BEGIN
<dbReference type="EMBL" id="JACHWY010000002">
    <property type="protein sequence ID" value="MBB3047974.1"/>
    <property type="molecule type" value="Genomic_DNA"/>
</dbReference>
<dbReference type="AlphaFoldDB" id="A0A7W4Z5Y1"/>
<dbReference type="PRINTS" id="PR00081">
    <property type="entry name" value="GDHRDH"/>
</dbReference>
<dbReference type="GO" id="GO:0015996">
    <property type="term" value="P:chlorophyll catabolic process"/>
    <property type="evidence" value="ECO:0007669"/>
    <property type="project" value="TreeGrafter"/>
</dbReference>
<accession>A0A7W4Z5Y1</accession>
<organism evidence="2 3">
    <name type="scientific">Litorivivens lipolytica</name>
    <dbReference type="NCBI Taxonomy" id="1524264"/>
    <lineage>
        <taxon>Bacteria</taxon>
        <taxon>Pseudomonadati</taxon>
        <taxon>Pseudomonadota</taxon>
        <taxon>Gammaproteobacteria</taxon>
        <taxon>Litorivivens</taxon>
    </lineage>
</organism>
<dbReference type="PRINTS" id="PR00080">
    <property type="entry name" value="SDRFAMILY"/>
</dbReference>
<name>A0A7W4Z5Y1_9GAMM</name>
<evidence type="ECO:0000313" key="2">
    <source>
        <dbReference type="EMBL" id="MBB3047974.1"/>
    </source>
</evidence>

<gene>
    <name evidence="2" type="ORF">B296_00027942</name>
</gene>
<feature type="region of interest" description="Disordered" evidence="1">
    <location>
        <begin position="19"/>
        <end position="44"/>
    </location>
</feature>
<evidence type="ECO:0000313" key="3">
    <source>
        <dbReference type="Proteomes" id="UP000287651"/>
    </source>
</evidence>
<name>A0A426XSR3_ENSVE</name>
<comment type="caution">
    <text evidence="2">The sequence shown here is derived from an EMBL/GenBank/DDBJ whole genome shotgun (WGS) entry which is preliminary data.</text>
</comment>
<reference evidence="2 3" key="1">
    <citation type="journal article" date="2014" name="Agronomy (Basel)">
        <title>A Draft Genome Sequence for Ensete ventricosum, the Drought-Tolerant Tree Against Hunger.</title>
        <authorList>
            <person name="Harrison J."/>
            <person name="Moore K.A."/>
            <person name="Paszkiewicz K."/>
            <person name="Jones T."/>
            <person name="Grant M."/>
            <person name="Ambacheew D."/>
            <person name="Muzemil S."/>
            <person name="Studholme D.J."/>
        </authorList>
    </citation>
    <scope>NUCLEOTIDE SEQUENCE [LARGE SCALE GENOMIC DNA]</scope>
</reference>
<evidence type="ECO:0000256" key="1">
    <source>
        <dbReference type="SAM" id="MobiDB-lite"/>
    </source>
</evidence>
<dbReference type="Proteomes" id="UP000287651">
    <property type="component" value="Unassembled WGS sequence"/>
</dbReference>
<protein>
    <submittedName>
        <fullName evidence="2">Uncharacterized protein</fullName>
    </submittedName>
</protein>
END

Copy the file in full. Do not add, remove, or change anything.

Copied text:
<dbReference type="EMBL" id="JACHWY010000002">
    <property type="protein sequence ID" value="MBB3047974.1"/>
    <property type="molecule type" value="Genomic_DNA"/>
</dbReference>
<dbReference type="AlphaFoldDB" id="A0A7W4Z5Y1"/>
<dbReference type="PRINTS" id="PR00081">
    <property type="entry name" value="GDHRDH"/>
</dbReference>
<dbReference type="GO" id="GO:0015996">
    <property type="term" value="P:chlorophyll catabolic process"/>
    <property type="evidence" value="ECO:0007669"/>
    <property type="project" value="TreeGrafter"/>
</dbReference>
<accession>A0A7W4Z5Y1</accession>
<organism evidence="2 3">
    <name type="scientific">Litorivivens lipolytica</name>
    <dbReference type="NCBI Taxonomy" id="1524264"/>
    <lineage>
        <taxon>Bacteria</taxon>
        <taxon>Pseudomonadati</taxon>
        <taxon>Pseudomonadota</taxon>
        <taxon>Gammaproteobacteria</taxon>
        <taxon>Litorivivens</taxon>
    </lineage>
</organism>
<dbReference type="PRINTS" id="PR00080">
    <property type="entry name" value="SDRFAMILY"/>
</dbReference>
<name>A0A7W4Z5Y1_9GAMM</name>
<evidence type="ECO:0000313" key="2">
    <source>
        <dbReference type="EMBL" id="MBB3047974.1"/>
    </source>
</evidence>

<gene>
    <name evidence="2" type="ORF">B296_00027942</name>
</gene>
<feature type="region of interest" description="Disordered" evidence="1">
    <location>
        <begin position="19"/>
        <end position="44"/>
    </location>
</feature>
<evidence type="ECO:0000313" key="3">
    <source>
        <dbReference type="Proteomes" id="UP000287651"/>
    </source>
</evidence>
<name>A0A426XSR3_ENSVE</name>
<comment type="caution">
    <text evidence="2">The sequence shown here is derived from an EMBL/GenBank/DDBJ whole genome shotgun (WGS) entry which is preliminary data.</text>
</comment>
<reference evidence="2 3" key="1">
    <citation type="journal article" date="2014" name="Agronomy (Basel)">
        <title>A Draft Genome Sequence for Ensete ventricosum, the Drought-Tolerant Tree Against Hunger.</title>
        <authorList>
            <person name="Harrison J."/>
            <person name="Moore K.A."/>
            <person name="Paszkiewicz K."/>
            <person name="Jones T."/>
            <person name="Grant M."/>
            <person name="Ambacheew D."/>
            <person name="Muzemil S."/>
            <person name="Studholme D.J."/>
        </authorList>
    </citation>
    <scope>NUCLEOTIDE SEQUENCE [LARGE SCALE GENOMIC DNA]</scope>
</reference>
<evidence type="ECO:0000256" key="1">
    <source>
        <dbReference type="SAM" id="MobiDB-lite"/>
    </source>
</evidence>
<dbReference type="Proteomes" id="UP000287651">
    <property type="component" value="Unassembled WGS sequence"/>
</dbReference>
<protein>
    <submittedName>
        <fullName evidence="2">Uncharacterized protein</fullName>
    </submittedName>
</protein>